Future is Not What it Used to be
Directed by Mika Taanila
Mika Taanila’s lyrical portrait of Finnish designer, philosopher, and artist Erkki Kurenniemi, the pioneering developer of digital and interactive instruments in the 1960s-70s such as the legendary DIMI synthesizer, who went on to design robotic systems and industrial automation. Using archival footage and materials from the early years of electronic art and excerpts of Kurenniemi’s own experimental films, Taanila’s essay film follows his obsessive recording of every aspect of his daily life as a digital diary in order to create a reconstruction of his life, or a “virtual persona,” by July 2048.
Future is Not What it Used to Be is part of Filmmaker Focus: Mika Taanila, a retrospective overview of the documentary films of Mika Taanila, who has created acclaimed works of film, video, photography, installation, and sound over the past 20 years. Reflecting on utopian technological innovators across the fields of engineering, architecture, and music, Taanila’s films explore unsung genius and delve into the gap between technological progress and society’s looming destruction to uncover the successes and failures of a century of progress.
Filmmaker Focus: Mika Taanila is devoted to the presentation of a series of works by a single filmmaker whose considerable body of work experiments with the documentary form to investigate the implications of technological development and innovation.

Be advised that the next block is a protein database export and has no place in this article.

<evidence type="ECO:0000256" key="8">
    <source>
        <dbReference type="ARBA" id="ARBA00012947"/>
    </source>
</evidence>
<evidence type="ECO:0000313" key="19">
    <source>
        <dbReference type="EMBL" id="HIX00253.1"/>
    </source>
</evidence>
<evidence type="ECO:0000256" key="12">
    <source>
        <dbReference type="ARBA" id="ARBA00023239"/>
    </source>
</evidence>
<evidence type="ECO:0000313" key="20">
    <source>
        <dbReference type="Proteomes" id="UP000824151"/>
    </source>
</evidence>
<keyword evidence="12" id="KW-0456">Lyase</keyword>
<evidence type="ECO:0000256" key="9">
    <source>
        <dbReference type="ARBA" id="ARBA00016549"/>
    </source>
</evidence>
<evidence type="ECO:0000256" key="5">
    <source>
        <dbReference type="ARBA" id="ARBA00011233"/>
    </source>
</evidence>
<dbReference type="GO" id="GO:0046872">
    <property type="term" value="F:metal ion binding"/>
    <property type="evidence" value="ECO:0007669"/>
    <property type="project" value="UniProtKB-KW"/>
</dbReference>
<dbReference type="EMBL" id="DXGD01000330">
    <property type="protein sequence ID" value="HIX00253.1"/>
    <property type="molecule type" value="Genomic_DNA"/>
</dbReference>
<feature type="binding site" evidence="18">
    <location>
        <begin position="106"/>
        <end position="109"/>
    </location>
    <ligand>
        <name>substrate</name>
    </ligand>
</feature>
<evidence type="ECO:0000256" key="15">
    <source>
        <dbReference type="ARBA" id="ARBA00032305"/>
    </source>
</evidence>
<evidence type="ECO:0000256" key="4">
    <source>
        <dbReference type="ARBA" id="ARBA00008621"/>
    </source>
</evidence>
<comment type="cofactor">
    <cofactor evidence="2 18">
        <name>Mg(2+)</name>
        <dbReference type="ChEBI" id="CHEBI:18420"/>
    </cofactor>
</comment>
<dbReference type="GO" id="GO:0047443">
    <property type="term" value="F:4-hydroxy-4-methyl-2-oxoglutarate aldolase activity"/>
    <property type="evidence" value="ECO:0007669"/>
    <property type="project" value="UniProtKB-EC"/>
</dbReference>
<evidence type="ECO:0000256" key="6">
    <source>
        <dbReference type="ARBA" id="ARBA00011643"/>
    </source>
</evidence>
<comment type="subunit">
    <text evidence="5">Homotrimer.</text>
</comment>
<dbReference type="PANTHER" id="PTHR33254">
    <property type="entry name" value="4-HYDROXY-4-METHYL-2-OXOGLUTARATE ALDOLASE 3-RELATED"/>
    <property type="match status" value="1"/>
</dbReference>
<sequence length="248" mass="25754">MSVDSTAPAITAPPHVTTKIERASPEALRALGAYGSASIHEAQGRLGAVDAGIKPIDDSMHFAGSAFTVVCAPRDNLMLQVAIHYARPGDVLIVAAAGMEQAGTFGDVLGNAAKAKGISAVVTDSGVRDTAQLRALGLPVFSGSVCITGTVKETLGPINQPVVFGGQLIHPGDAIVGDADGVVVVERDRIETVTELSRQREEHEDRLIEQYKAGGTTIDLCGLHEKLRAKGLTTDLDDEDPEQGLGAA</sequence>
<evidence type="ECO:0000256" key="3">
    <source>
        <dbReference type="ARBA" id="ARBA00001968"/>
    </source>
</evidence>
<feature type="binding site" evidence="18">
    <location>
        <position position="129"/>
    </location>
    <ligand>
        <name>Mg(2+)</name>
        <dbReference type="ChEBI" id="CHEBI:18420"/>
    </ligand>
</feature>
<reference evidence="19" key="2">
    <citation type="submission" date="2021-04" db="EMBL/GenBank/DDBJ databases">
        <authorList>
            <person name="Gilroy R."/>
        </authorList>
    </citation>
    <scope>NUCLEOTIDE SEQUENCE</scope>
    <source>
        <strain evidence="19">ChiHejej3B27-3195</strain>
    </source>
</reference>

Mika Taanila lives and works in Helsinki. For more than 20 years, he has created works in film, video, photography, sound, and installation that investigate various technological developments and the innovators behind them. Solo and two-person exhibitions include Mika Taanila: The Most Electrified Town in Finland, KIASMA Museum of Contemporary Art, Helsinki (fall 2013); On The Spot #4, Badischer-Kunstverein, Karlsruhe, Germany (2008); Zone d'éclipse totale, Dazibao, Centre de photographies actuelles, Montréal, Canada (2007); Une histoire saccadée (with Erkki Kurenniemi), Institut Finlandais, Paris (2006); Hotel Futuro, Spacex Gallery, Exeter, UK (2005); and Mika Taanila: Human Engineering at Migros Museum für Gegenwartskunst, Zürich (2005). Taanila’s films and installations have been featured at more than 200 international film festivals and exhibitions, including dOCUMENTA, Kassel, Germany (2012) and Contemporary Art Museum St. Louis (2013).
“Is the merging of man and machine really possible? Or has it already happened? This is a film about 1960s avant-garde music and film, the early history of microcomputers, and the open questions of 21st century science.”